Portal:Ancient Rome
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Portal:Ancient Rome

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In historiography, ancient Rome describes Roman civilization from the founding of the Italian city of Rome in the 8th century BC to the collapse of the Western Roman Empire in the 5th century AD, in turn encompassing the Roman Kingdom (753-509 BC), Roman Republic (509-27 BC) and Roman Empire (27 BC-476 AD) until the fall of the western empire. The civilisation began as an Italic settlement in the Italian Peninsula, traditionally dated to 753 BC, that grew into the city of Rome and which subsequently gave its name to the empire over which it ruled and to the widespread civilisation the empire developed. The civilization was led and ruled by the Romans, alternately considered an ethnic group or a nationality. The Roman Empire expanded to become one of the largest empires in the ancient world, still ruled from the city, with an estimated 50 to 90 million inhabitants (roughly 20% of the world's population at the time) and covering 5 million square kilometres (1.9 million square miles) at its height in AD 117.

In its many centuries of existence, the Roman state evolved from an elective monarchy to a democratic classical republic and then to an increasingly autocratic semi-elective military dictatorship during the Empire. Through conquest, cultural, and linguistic assimilation, at its height it controlled the North African coast, Egypt, Southern Europe, and most of Western Europe, the Balkans, Crimea and much of the Middle East, including Anatolia, Levant and parts of Mesopotamia and Arabia. It is often grouped into classical antiquity together with ancient Greece, and their similar cultures and societies are known as the Greco-Roman world.

Ancient Roman civilisation has contributed to modern language, religion, society, technology, law, politics, government, warfare, art, literature, architecture and engineering. Rome professionalised and expanded its military and created a system of government called res publica, the inspiration for modern republics such as the United States and France. It achieved impressive technological and architectural feats, such as the construction of an extensive system of aqueducts and roads, as well as the construction of large monuments, palaces, and public facilities.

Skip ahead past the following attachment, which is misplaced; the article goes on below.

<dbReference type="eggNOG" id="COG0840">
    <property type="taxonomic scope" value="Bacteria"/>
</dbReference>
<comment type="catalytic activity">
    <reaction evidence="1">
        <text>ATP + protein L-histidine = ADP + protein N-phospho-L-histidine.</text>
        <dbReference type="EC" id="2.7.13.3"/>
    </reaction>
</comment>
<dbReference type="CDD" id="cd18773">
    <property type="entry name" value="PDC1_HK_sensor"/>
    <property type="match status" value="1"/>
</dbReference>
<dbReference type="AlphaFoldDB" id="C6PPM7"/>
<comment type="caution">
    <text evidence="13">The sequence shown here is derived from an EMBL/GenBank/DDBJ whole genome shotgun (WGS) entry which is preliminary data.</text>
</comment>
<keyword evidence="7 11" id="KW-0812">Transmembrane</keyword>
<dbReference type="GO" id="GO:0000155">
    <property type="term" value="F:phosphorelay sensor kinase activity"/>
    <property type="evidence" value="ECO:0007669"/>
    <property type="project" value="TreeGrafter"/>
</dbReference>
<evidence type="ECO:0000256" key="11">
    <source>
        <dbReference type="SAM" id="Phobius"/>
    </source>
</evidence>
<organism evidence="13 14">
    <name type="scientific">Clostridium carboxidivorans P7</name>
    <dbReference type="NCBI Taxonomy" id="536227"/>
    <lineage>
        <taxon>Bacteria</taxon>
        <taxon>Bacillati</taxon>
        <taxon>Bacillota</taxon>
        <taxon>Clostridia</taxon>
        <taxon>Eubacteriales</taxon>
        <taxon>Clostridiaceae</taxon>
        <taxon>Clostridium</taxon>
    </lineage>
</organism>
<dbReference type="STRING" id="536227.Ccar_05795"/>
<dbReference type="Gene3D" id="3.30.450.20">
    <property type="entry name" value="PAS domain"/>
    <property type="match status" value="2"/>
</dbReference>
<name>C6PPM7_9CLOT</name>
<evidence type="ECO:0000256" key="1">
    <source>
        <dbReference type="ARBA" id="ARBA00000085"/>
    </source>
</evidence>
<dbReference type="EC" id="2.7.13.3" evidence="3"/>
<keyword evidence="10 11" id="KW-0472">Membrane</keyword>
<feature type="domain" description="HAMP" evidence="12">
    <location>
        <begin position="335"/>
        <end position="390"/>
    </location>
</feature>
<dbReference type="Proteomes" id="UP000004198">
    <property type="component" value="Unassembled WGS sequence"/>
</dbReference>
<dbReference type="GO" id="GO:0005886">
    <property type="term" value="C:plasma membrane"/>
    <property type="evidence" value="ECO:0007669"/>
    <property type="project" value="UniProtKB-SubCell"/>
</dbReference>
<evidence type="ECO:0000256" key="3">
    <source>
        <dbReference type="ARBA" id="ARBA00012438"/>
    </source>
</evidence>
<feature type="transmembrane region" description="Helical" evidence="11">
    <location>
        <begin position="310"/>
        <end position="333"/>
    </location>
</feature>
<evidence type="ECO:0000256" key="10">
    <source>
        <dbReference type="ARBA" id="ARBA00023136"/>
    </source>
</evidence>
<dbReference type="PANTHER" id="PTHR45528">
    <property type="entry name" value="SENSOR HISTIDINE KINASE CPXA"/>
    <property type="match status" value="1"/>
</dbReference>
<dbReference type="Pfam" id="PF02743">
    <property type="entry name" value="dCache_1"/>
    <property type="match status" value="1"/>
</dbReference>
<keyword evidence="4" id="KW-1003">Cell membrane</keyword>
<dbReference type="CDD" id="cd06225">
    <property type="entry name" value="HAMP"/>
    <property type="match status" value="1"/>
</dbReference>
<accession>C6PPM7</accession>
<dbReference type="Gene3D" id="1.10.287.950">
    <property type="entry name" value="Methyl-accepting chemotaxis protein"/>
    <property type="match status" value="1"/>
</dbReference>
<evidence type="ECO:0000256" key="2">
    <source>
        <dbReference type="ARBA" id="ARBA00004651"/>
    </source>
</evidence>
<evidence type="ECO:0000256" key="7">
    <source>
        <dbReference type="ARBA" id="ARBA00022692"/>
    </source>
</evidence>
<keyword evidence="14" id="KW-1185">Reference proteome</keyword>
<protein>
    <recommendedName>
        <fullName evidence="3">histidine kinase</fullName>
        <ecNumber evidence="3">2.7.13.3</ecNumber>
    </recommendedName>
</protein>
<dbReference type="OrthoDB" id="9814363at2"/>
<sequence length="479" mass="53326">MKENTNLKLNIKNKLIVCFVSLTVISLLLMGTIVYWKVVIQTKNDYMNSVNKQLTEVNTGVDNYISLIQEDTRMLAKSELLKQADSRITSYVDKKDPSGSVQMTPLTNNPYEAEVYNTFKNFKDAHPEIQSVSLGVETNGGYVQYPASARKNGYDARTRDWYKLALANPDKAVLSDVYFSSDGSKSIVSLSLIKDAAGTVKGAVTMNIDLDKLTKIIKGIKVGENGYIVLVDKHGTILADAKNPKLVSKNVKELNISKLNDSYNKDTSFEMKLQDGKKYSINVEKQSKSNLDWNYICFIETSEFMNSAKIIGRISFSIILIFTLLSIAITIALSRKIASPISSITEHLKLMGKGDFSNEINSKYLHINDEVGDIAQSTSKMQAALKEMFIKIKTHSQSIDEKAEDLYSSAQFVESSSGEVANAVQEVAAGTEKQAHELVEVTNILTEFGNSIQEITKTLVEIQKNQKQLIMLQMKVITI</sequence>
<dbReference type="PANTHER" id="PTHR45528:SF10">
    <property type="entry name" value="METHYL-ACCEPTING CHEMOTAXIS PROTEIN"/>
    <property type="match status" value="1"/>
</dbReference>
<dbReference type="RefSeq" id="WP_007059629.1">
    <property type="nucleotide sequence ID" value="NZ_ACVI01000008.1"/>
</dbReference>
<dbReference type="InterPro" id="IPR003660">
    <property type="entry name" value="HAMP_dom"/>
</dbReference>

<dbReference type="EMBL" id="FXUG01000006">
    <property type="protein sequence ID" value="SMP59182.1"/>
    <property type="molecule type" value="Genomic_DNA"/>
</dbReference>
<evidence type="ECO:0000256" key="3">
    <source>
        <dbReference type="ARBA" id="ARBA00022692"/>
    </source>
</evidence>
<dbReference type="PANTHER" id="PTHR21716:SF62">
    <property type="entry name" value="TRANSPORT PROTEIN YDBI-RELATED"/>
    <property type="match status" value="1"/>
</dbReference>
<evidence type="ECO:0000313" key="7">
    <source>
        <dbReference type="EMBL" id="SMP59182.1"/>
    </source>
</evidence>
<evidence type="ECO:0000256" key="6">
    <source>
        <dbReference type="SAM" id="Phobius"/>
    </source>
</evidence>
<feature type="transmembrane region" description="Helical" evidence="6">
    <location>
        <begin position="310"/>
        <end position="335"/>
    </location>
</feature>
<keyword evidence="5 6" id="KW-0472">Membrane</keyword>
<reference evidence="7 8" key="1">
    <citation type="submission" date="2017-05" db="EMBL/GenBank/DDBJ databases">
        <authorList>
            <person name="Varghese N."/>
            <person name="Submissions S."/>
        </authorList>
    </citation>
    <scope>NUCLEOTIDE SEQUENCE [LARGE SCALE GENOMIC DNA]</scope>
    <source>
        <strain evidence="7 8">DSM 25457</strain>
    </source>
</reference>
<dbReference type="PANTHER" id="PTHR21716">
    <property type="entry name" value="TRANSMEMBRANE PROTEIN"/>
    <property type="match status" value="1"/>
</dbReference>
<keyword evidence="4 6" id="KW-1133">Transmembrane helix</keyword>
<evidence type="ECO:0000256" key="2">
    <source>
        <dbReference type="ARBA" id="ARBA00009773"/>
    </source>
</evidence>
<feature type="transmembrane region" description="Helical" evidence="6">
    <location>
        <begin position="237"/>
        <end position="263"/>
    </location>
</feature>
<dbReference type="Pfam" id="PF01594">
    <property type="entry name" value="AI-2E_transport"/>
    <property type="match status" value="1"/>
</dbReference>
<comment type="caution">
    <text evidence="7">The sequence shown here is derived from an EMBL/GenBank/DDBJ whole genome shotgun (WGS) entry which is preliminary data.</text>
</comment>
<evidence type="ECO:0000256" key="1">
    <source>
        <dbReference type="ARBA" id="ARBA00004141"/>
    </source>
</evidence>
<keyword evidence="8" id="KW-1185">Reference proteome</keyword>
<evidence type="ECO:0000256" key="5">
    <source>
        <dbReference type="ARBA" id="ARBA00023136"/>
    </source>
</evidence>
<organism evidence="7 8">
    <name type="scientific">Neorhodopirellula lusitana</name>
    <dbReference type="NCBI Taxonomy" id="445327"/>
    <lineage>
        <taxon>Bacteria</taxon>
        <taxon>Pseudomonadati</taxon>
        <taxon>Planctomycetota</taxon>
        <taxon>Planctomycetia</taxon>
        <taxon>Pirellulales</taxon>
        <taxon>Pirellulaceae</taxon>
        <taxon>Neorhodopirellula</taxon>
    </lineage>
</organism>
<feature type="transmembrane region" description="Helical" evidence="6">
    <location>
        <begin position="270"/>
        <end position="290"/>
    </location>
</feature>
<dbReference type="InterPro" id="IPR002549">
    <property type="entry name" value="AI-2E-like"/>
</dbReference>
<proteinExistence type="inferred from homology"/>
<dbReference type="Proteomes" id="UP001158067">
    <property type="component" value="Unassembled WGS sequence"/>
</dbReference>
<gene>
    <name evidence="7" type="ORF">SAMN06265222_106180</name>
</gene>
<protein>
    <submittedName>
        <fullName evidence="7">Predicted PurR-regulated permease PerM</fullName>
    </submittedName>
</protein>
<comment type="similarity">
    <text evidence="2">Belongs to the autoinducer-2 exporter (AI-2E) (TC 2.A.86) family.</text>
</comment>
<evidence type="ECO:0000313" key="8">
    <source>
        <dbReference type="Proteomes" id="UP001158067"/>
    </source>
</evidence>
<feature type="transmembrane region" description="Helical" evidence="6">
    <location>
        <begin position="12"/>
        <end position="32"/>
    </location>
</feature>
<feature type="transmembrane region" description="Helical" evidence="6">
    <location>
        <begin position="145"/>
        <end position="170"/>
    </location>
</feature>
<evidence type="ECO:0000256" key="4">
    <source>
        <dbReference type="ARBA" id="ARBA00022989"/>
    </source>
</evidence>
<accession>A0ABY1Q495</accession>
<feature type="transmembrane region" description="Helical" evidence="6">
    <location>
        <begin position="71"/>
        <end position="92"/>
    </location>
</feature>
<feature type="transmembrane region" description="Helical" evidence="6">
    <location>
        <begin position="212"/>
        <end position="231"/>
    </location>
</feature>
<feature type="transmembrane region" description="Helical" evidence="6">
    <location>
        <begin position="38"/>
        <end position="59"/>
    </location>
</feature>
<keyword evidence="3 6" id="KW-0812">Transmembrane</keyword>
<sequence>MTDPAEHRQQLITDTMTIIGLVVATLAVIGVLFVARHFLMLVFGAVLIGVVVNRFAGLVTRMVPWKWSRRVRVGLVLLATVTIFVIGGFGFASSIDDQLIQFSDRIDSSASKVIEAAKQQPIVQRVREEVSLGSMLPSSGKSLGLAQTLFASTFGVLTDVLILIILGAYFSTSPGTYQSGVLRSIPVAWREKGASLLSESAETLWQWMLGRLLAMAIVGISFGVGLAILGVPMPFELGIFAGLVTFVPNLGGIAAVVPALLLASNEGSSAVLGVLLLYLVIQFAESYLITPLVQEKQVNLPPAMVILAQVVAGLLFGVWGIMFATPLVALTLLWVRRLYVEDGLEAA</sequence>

The Punic Wars with Carthage were decisive in establishing Rome as a world power. In this series of wars, Rome gained control of the strategic islands of Corsica, Sardinia, and Sicily; took Hispania (modern Spain and Portugal); and destroyed the city of Carthage in 146 BC, giving Rome supremacy in the Mediterranean. By the end of the Republic (27 BC), Rome had conquered the lands around the Mediterranean and beyond: its domain extended from the Atlantic to Arabia and from the mouth of the Rhine to North Africa. The Roman Empire emerged with the end of the Republic and the dictatorship of Augustus. Seven-hundred and twenty-one years of Roman-Persian Wars started in 92 BC with the first struggle against Parthia. It would become the longest conflict in human history, and have major lasting effects and consequences for both empires.

Under Trajan, the Empire reached its territorial peak. It stretched from the entire Mediterranean Basin to the beaches of the North Sea in the north, to the shores of the Red and Caspian Seas in the East. Republican mores and traditions started to decline during the imperial period, with civil wars becoming a prelude common to the rise of a new emperor. Splinter states, such as the Palmyrene Empire, would temporarily divide the Empire during the crisis of the 3rd century before some stability was restored in the Tetrarchy phase of imperial rule.